SciPy 2014: A mother-daughter collaboration


Carol Willing


July 14, 2014

I had the pleasure of sharing SciPy 2014 with my daughter. Well, the chance to share SciPy 2014 with a more grown up version of my daughter than the three year old girl exploring the Philippines.

Although I plan to pull together my thoughts on SciPy 2014 talks more fully later, three things stand out from the week: creativity, computer science, and communication.


My daughter loves foreign languages, especially Japanese, music, art, and psychology. Why on earth would I encourage her to attend a computer conference that geospatial data, quantum physics, and astronomy are common topics?

The short answer is the creative use of software tools and languages to solve real world problems. The longer answer dives deeper into the amazing ecosystem of IPython notebook, pandas, scipy, scikit-learn, numpy, sympy, and many related projects. Leveraging this ecosystem into the social sciences and arts can and will speed up research and problem solving in government policies, poverty, world health, and more.

Computer Science

My daughter has been intrigued with programming and computers for a long time. She has the ability to be an awesome computer science researcher or developer; yet, her primary interests are foreign languages as well as speech and language acquisition. Although early in her academic journey of higher education, she can see how computer science concepts can be applied to study brain MRIs or the effectiveness of a language learning tool. As her parent, I want to open the door to the powerful ways computer science touches her interests and the possibilities for the future.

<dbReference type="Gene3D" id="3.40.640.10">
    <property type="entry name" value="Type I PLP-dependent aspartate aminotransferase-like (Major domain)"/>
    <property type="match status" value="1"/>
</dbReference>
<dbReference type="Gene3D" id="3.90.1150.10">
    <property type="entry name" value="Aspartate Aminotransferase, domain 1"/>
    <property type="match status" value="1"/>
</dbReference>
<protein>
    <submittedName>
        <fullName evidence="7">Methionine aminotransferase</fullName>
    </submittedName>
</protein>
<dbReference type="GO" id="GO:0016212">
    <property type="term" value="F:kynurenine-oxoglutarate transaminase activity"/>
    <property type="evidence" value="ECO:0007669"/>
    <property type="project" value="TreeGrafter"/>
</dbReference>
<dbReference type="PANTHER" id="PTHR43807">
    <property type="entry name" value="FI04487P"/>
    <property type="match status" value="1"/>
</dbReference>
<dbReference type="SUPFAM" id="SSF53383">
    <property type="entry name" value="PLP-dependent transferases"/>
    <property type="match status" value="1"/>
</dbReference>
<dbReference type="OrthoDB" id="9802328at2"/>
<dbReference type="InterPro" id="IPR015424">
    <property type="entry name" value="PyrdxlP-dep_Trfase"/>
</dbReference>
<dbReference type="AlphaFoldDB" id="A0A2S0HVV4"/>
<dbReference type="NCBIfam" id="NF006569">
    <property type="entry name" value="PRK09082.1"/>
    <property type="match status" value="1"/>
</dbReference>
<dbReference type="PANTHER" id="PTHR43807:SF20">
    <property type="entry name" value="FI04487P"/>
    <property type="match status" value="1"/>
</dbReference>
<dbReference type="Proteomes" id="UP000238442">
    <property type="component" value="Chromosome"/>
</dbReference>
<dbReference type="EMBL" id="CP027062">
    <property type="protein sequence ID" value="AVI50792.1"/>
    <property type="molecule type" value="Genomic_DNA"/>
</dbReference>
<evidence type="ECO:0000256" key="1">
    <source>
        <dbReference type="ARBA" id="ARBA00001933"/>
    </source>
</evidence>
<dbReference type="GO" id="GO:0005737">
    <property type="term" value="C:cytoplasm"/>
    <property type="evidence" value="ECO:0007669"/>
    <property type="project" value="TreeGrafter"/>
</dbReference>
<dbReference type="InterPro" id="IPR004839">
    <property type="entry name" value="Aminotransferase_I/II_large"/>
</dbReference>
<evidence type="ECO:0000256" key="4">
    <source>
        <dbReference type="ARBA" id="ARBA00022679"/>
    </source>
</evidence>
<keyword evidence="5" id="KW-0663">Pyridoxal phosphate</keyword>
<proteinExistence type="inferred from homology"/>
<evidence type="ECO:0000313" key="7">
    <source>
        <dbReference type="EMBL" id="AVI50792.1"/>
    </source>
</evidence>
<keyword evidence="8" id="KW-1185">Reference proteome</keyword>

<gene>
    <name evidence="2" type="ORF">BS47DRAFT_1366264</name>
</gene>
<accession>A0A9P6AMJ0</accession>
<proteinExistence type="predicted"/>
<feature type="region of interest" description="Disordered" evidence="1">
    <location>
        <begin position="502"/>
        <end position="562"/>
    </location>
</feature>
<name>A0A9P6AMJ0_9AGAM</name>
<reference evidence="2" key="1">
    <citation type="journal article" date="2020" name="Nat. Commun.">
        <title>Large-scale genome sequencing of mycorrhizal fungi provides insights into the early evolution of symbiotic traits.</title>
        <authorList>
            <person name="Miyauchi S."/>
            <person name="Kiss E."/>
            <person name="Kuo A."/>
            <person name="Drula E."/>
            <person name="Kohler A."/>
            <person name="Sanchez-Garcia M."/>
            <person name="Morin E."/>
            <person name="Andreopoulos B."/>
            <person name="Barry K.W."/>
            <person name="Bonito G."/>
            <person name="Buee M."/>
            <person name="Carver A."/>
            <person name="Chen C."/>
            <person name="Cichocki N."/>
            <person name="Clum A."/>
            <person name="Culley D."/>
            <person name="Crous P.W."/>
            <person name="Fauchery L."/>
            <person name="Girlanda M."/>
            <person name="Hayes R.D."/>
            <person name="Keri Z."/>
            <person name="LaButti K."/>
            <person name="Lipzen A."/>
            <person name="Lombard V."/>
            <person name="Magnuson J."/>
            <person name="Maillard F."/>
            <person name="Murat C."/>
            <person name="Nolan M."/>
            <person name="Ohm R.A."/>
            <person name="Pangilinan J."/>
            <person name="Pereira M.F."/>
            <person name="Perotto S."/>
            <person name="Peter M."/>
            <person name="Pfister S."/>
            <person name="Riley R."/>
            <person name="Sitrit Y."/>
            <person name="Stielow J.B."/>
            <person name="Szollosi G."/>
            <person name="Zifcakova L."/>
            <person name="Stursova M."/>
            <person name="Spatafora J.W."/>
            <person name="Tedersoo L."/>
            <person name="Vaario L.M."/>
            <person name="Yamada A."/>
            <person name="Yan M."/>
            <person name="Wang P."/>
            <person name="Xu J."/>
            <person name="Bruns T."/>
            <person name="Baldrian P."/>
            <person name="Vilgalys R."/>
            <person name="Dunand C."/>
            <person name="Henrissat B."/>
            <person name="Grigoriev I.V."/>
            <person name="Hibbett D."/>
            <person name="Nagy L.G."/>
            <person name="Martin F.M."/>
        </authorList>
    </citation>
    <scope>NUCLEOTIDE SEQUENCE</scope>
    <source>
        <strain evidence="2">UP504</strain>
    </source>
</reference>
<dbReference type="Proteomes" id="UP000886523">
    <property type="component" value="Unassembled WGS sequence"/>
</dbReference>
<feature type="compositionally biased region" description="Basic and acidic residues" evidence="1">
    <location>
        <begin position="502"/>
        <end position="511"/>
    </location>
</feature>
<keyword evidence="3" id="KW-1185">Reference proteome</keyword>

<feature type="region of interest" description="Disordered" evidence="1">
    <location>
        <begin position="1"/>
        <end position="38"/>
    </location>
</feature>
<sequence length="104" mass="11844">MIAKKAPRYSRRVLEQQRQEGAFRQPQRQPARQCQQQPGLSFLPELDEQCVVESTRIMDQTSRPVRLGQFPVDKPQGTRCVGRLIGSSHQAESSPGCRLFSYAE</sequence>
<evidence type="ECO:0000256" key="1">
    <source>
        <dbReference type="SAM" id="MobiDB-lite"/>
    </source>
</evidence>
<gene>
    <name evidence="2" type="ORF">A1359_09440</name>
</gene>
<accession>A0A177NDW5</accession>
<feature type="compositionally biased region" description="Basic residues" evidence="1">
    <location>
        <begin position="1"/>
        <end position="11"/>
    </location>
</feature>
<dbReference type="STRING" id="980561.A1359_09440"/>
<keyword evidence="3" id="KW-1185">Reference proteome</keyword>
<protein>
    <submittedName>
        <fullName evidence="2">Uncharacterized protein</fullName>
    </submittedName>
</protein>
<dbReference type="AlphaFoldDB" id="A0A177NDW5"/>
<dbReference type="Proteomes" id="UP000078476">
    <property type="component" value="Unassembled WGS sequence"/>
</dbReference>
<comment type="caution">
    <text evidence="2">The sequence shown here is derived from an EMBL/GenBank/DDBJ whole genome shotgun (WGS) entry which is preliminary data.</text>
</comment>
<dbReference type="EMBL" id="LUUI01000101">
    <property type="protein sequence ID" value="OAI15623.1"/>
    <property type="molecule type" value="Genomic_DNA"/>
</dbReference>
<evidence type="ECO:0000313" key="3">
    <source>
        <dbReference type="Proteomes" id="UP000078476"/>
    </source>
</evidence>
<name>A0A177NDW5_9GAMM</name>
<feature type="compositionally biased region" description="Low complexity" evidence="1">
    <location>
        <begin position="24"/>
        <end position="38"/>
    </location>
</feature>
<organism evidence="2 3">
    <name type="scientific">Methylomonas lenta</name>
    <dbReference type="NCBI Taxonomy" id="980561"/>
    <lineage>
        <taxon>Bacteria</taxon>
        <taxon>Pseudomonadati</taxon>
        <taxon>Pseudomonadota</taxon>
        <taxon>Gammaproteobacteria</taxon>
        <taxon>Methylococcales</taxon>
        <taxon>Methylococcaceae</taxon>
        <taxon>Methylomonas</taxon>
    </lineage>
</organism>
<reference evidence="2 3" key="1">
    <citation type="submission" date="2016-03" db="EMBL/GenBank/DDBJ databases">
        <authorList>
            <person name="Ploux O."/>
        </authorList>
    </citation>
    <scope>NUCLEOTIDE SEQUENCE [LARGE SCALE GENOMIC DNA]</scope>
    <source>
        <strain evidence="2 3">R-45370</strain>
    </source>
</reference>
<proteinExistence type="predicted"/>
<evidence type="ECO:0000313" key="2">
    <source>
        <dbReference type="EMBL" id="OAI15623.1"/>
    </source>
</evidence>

Although my daughter found great amusement and humor on my comment that “one way to make communities more welcoming is by using common social skills and treating others respectfully and thoughtfully”. Judging by the laughter, she was not the only one in the conference room to find it amusing. Yet, I stand by my view that simple “hellos, greetings, please, thank yous” are achievable and healthy ways to welcome others to the SciPy community.

IPython notebook was highlighted over and over as a wonderful teaching and communication platform. Flexible and interactive, IPython notebook encourages iterative learning and teaching. A pleasant learning environment fosters experimentation with data. “What happens if I increase the value of this variable?” “What if I use a different way to model and analyze my results?” The answer: “Try it.”

My hope for the future educators and learners is IPython notebook goes viral. How cool would it be to see people sharing knowledge as quickly and easily as sending a tweet or a social media update? Very cool, indeed.

Thanks to the many contributors to these projects. These projects present a unique opportunity to change the face of education and encourage sharing of lessons and knowledge widely and easily. I can already see the organic learning going on in our San Diego Python User Group and PyLadies Group. I’m so thankful to be a small part of a wonderful local community that embraces the value of sharing knowledge with others.